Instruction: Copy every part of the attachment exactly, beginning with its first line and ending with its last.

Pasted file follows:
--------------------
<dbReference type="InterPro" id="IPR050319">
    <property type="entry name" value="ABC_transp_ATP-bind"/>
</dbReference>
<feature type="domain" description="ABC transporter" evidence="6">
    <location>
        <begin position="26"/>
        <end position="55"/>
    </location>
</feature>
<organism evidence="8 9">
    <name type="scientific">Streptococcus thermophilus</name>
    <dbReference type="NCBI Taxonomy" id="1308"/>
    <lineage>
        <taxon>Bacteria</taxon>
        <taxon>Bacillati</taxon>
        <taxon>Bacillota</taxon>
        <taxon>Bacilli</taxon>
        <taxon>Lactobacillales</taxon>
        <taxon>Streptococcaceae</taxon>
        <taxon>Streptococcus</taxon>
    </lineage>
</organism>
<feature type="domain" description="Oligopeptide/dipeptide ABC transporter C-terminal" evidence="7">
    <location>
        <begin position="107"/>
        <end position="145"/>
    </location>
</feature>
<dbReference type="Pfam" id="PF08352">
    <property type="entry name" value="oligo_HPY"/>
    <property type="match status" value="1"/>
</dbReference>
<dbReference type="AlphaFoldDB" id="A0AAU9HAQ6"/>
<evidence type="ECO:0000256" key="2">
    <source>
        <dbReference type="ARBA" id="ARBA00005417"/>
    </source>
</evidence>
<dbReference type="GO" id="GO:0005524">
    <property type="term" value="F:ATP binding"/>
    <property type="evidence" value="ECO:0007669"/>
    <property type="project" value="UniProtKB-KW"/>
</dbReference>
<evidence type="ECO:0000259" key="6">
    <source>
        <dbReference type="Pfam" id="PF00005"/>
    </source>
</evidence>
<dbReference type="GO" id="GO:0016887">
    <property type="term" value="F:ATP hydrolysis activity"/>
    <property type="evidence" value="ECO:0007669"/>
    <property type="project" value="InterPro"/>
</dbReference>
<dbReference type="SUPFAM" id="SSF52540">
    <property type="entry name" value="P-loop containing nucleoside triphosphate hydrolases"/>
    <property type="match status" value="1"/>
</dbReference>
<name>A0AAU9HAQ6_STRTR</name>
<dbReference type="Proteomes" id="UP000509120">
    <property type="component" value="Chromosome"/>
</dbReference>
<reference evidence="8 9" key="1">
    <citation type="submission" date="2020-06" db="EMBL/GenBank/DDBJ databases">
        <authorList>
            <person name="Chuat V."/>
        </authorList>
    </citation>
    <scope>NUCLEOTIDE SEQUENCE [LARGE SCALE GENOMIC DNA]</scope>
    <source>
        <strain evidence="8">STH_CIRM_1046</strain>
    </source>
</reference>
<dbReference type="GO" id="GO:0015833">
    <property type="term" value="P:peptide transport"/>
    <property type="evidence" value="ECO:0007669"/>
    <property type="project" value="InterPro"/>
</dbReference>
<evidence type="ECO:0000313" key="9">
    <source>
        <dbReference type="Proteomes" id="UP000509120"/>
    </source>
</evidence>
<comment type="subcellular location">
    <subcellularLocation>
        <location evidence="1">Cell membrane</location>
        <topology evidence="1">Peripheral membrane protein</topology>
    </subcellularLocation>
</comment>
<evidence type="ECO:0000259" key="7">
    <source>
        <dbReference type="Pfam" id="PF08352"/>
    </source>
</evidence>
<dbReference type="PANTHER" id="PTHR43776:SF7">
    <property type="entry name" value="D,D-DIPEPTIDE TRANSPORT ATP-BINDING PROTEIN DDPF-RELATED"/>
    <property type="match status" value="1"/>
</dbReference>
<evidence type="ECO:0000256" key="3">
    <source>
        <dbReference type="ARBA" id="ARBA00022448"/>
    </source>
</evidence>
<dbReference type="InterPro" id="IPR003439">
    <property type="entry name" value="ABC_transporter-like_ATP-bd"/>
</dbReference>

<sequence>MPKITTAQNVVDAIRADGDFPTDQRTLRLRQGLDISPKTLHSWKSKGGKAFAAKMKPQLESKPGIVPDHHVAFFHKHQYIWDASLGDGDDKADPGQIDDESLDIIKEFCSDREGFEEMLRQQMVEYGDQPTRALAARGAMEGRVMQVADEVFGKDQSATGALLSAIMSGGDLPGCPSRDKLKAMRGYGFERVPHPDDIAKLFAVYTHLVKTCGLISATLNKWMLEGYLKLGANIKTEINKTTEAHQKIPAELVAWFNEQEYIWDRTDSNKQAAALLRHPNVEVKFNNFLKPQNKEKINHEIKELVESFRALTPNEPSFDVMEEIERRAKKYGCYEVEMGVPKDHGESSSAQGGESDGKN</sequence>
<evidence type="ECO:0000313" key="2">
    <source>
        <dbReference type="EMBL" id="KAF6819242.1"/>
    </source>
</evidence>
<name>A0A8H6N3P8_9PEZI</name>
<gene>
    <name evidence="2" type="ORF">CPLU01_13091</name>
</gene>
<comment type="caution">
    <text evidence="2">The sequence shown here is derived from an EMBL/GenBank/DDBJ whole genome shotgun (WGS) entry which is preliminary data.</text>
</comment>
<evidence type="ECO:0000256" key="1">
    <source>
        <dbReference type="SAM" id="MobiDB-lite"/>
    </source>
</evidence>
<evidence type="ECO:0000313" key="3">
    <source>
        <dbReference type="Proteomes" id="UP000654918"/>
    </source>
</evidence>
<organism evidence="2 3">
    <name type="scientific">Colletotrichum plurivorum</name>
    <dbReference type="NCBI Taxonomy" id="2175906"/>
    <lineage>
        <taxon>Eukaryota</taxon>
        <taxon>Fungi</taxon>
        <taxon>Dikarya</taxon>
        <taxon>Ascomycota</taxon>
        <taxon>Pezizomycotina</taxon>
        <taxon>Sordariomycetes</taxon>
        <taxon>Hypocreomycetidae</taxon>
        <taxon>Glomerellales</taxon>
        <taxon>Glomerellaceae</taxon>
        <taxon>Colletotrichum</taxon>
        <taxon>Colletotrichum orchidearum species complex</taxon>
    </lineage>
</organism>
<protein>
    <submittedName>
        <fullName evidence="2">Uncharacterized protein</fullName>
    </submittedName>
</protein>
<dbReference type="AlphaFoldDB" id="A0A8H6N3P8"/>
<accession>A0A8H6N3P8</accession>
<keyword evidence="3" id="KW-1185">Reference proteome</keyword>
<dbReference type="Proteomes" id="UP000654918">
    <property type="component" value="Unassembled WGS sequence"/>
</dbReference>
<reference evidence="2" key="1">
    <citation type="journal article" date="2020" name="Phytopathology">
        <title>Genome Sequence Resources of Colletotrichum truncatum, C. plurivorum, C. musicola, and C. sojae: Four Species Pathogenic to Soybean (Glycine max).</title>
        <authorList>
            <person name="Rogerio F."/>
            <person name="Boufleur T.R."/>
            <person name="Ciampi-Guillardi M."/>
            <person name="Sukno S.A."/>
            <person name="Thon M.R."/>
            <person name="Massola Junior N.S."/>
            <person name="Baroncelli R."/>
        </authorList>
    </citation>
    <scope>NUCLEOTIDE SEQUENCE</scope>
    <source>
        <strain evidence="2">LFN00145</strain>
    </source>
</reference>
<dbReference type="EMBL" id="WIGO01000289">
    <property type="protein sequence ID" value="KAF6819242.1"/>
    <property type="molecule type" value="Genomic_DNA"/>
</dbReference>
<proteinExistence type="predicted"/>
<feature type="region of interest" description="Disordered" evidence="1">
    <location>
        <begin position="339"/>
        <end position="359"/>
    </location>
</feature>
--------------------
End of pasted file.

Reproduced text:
<dbReference type="InterPro" id="IPR050319">
    <property type="entry name" value="ABC_transp_ATP-bind"/>
</dbReference>
<feature type="domain" description="ABC transporter" evidence="6">
    <location>
        <begin position="26"/>
        <end position="55"/>
    </location>
</feature>
<organism evidence="8 9">
    <name type="scientific">Streptococcus thermophilus</name>
    <dbReference type="NCBI Taxonomy" id="1308"/>
    <lineage>
        <taxon>Bacteria</taxon>
        <taxon>Bacillati</taxon>
        <taxon>Bacillota</taxon>
        <taxon>Bacilli</taxon>
        <taxon>Lactobacillales</taxon>
        <taxon>Streptococcaceae</taxon>
        <taxon>Streptococcus</taxon>
    </lineage>
</organism>
<feature type="domain" description="Oligopeptide/dipeptide ABC transporter C-terminal" evidence="7">
    <location>
        <begin position="107"/>
        <end position="145"/>
    </location>
</feature>
<dbReference type="Pfam" id="PF08352">
    <property type="entry name" value="oligo_HPY"/>
    <property type="match status" value="1"/>
</dbReference>
<dbReference type="AlphaFoldDB" id="A0AAU9HAQ6"/>
<evidence type="ECO:0000256" key="2">
    <source>
        <dbReference type="ARBA" id="ARBA00005417"/>
    </source>
</evidence>
<dbReference type="GO" id="GO:0005524">
    <property type="term" value="F:ATP binding"/>
    <property type="evidence" value="ECO:0007669"/>
    <property type="project" value="UniProtKB-KW"/>
</dbReference>
<evidence type="ECO:0000259" key="6">
    <source>
        <dbReference type="Pfam" id="PF00005"/>
    </source>
</evidence>
<dbReference type="GO" id="GO:0016887">
    <property type="term" value="F:ATP hydrolysis activity"/>
    <property type="evidence" value="ECO:0007669"/>
    <property type="project" value="InterPro"/>
</dbReference>
<dbReference type="SUPFAM" id="SSF52540">
    <property type="entry name" value="P-loop containing nucleoside triphosphate hydrolases"/>
    <property type="match status" value="1"/>
</dbReference>
<name>A0AAU9HAQ6_STRTR</name>
<dbReference type="Proteomes" id="UP000509120">
    <property type="component" value="Chromosome"/>
</dbReference>
<reference evidence="8 9" key="1">
    <citation type="submission" date="2020-06" db="EMBL/GenBank/DDBJ databases">
        <authorList>
            <person name="Chuat V."/>
        </authorList>
    </citation>
    <scope>NUCLEOTIDE SEQUENCE [LARGE SCALE GENOMIC DNA]</scope>
    <source>
        <strain evidence="8">STH_CIRM_1046</strain>
    </source>
</reference>
<dbReference type="GO" id="GO:0015833">
    <property type="term" value="P:peptide transport"/>
    <property type="evidence" value="ECO:0007669"/>
    <property type="project" value="InterPro"/>
</dbReference>
<evidence type="ECO:0000313" key="9">
    <source>
        <dbReference type="Proteomes" id="UP000509120"/>
    </source>
</evidence>
<comment type="subcellular location">
    <subcellularLocation>
        <location evidence="1">Cell membrane</location>
        <topology evidence="1">Peripheral membrane protein</topology>
    </subcellularLocation>
</comment>
<evidence type="ECO:0000259" key="7">
    <source>
        <dbReference type="Pfam" id="PF08352"/>
    </source>
</evidence>
<dbReference type="PANTHER" id="PTHR43776:SF7">
    <property type="entry name" value="D,D-DIPEPTIDE TRANSPORT ATP-BINDING PROTEIN DDPF-RELATED"/>
    <property type="match status" value="1"/>
</dbReference>
<evidence type="ECO:0000256" key="3">
    <source>
        <dbReference type="ARBA" id="ARBA00022448"/>
    </source>
</evidence>
<dbReference type="InterPro" id="IPR003439">
    <property type="entry name" value="ABC_transporter-like_ATP-bd"/>
</dbReference>

<sequence>MPKITTAQNVVDAIRADGDFPTDQRTLRLRQGLDISPKTLHSWKSKGGKAFAAKMKPQLESKPGIVPDHHVAFFHKHQYIWDASLGDGDDKADPGQIDDESLDIIKEFCSDREGFEEMLRQQMVEYGDQPTRALAARGAMEGRVMQVADEVFGKDQSATGALLSAIMSGGDLPGCPSRDKLKAMRGYGFERVPHPDDIAKLFAVYTHLVKTCGLISATLNKWMLEGYLKLGANIKTEINKTTEAHQKIPAELVAWFNEQEYIWDRTDSNKQAAALLRHPNVEVKFNNFLKPQNKEKINHEIKELVESFRALTPNEPSFDVMEEIERRAKKYGCYEVEMGVPKDHGESSSAQGGESDGKN</sequence>
<evidence type="ECO:0000313" key="2">
    <source>
        <dbReference type="EMBL" id="KAF6819242.1"/>
    </source>
</evidence>
<name>A0A8H6N3P8_9PEZI</name>
<gene>
    <name evidence="2" type="ORF">CPLU01_13091</name>
</gene>
<comment type="caution">
    <text evidence="2">The sequence shown here is derived from an EMBL/GenBank/DDBJ whole genome shotgun (WGS) entry which is preliminary data.</text>
</comment>
<evidence type="ECO:0000256" key="1">
    <source>
        <dbReference type="SAM" id="MobiDB-lite"/>
    </source>
</evidence>
<evidence type="ECO:0000313" key="3">
    <source>
        <dbReference type="Proteomes" id="UP000654918"/>
    </source>
</evidence>
<organism evidence="2 3">
    <name type="scientific">Colletotrichum plurivorum</name>
    <dbReference type="NCBI Taxonomy" id="2175906"/>
    <lineage>
        <taxon>Eukaryota</taxon>
        <taxon>Fungi</taxon>
        <taxon>Dikarya</taxon>
        <taxon>Ascomycota</taxon>
        <taxon>Pezizomycotina</taxon>
        <taxon>Sordariomycetes</taxon>
        <taxon>Hypocreomycetidae</taxon>
        <taxon>Glomerellales</taxon>
        <taxon>Glomerellaceae</taxon>
        <taxon>Colletotrichum</taxon>
        <taxon>Colletotrichum orchidearum species complex</taxon>
    </lineage>
</organism>
<protein>
    <submittedName>
        <fullName evidence="2">Uncharacterized protein</fullName>
    </submittedName>
</protein>
<dbReference type="AlphaFoldDB" id="A0A8H6N3P8"/>
<accession>A0A8H6N3P8</accession>
<keyword evidence="3" id="KW-1185">Reference proteome</keyword>
<dbReference type="Proteomes" id="UP000654918">
    <property type="component" value="Unassembled WGS sequence"/>
</dbReference>
<reference evidence="2" key="1">
    <citation type="journal article" date="2020" name="Phytopathology">
        <title>Genome Sequence Resources of Colletotrichum truncatum, C. plurivorum, C. musicola, and C. sojae: Four Species Pathogenic to Soybean (Glycine max).</title>
        <authorList>
            <person name="Rogerio F."/>
            <person name="Boufleur T.R."/>
            <person name="Ciampi-Guillardi M."/>
            <person name="Sukno S.A."/>
            <person name="Thon M.R."/>
            <person name="Massola Junior N.S."/>
            <person name="Baroncelli R."/>
        </authorList>
    </citation>
    <scope>NUCLEOTIDE SEQUENCE</scope>
    <source>
        <strain evidence="2">LFN00145</strain>
    </source>
</reference>
<dbReference type="EMBL" id="WIGO01000289">
    <property type="protein sequence ID" value="KAF6819242.1"/>
    <property type="molecule type" value="Genomic_DNA"/>
</dbReference>
<proteinExistence type="predicted"/>
<feature type="region of interest" description="Disordered" evidence="1">
    <location>
        <begin position="339"/>
        <end position="359"/>
    </location>
</feature>